To strike or not to strike…

The big news today is the pincer movement on the union strike plans that Mark Thompson launched today. Backed up by the letter from senior BBC journalists, he raised two questions for staff to consider. Was this the right time to strike, when negotiations over CAB2011 are still underway? And was it right to target the Conservative party conference, and George Osborne’s speech announcing the result of the government’s spending review two weeks later? These are serious questions, worth examining in a bit of detail.

Is striking next week the right thing to do?

Let’s assume that the objective of strike action is to strengthen the unions’ hand in their negotiations with the BBC. Consider two possible scenarios. In one scenario, Mark Thompson’s efforts to undermine the strike are successful, the strike is weakly supported, and industrial action peters out. It’s pretty obvious this would be calamitous for any attempts to force further concessions out of the BBC. An emboldened Mark Thompson would push on with his proposals safe in the knowledge that the unions had shot their bolt, and they no longer had any ammunition left to fire. In the second scenario the strike gains overwhelming support, successfully achieves its objectives of taking programmes off air, with the threat of more to come. In this scenario the unions are clearly strengthened, they can go into negotiations with confidence, and Mark Thompson will know that more concessions will be required to gain peace.

In the end strikes are about power. The BBC has gone as far as it is prepared to go voluntarily. Now they are gambling that they’ve made enough concessions to weaken our resolve in fighting for our pension rights. There will be no more concessions until the strikes happen, because the BBC wants to test our determination. Only one thing can now persuade the BBC to make more concessions, and that is if they are convinced that our resolve is steadfast.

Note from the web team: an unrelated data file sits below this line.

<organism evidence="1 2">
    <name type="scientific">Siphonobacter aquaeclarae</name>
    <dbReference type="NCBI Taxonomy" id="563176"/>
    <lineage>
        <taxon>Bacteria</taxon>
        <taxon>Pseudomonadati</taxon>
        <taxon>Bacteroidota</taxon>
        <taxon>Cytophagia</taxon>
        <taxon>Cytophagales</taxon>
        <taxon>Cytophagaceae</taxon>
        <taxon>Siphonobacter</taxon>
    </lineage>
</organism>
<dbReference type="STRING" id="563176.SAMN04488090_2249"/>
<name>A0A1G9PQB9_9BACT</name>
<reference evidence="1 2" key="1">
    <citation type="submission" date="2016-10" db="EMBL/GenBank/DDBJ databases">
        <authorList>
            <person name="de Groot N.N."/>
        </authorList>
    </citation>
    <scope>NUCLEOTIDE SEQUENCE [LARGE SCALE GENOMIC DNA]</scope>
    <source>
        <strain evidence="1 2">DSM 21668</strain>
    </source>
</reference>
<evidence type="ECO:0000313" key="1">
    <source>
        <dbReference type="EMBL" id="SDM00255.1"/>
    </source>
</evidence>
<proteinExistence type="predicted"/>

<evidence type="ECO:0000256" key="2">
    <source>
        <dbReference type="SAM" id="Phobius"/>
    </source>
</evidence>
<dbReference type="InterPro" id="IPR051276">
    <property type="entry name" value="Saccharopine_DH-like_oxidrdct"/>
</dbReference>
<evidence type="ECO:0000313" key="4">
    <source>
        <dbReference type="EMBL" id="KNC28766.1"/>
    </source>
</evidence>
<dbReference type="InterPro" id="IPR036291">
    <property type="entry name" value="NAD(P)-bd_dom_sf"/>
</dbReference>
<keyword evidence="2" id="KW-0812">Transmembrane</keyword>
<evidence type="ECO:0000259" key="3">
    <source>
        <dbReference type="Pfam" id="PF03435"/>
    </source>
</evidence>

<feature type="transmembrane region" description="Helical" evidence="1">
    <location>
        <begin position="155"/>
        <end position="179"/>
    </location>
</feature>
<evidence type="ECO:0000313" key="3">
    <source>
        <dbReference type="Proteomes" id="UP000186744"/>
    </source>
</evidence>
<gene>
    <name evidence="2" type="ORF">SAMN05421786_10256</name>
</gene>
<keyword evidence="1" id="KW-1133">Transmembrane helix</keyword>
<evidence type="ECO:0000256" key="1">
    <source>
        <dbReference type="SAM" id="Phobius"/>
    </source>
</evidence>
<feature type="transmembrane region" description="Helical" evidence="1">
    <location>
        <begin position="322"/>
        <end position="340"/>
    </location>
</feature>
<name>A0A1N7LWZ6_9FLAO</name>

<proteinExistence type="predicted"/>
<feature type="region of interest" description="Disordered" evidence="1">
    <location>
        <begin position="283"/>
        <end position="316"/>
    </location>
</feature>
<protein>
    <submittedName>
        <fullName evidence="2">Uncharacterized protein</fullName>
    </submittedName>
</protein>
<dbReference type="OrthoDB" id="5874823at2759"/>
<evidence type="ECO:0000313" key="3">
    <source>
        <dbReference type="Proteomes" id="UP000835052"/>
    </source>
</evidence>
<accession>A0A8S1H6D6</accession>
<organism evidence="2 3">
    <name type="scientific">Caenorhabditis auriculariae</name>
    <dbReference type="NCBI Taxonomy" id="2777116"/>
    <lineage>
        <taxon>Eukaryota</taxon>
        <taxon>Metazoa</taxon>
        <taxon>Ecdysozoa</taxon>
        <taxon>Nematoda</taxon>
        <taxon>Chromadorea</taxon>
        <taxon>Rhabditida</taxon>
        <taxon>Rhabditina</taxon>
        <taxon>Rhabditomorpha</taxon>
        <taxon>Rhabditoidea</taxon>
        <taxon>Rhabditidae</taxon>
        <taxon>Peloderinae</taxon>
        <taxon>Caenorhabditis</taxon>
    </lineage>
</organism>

Finally, a word about the “targeting” of the Conservative Party. I confess to unease about this myself. Our battle is not with the Conservative Party, it is with an intransigent employer that is reneging on its promises. But at this point it is worth remembering how many cards the BBC holds when it comes to the timing of strike action. Strikes are most effective when they target live programmes, because these cannot be replaced with other, pre-recorded equivalents. Originally the strikes were planned to take the Last Night of the Proms off air. But the BBC cannily tabled it’s CAB2011 proposals just in time to ensure this strike action could no longer go ahead. Because the law mandates that strike action takes place within a maximum of 8 weeks of the strike ballot, the unions have few other targets to aim for.

I would place the blame for the strike dates on Mark Thompson’s shoulders. He knew that in delivering a new proposal that would need examination and consultation just before the originally planned strike dates, he would leave the unions with little option but to target the few remaining significant live events that occur before the strike mandate runs out. It is unfortunate that these are exclusively Conservative Party events. The unions should make every effort to explain that they view this as unfortunate. But ultimately this debate does not change the fundamental question at stake: are the BBC’s workforce prepared to make a sacrifice to strengthen the unions’ negotiating hand with the BBC?

In the absence of further concessions from the BBC, I’ll be on strike on Tuesday and Wednesday.

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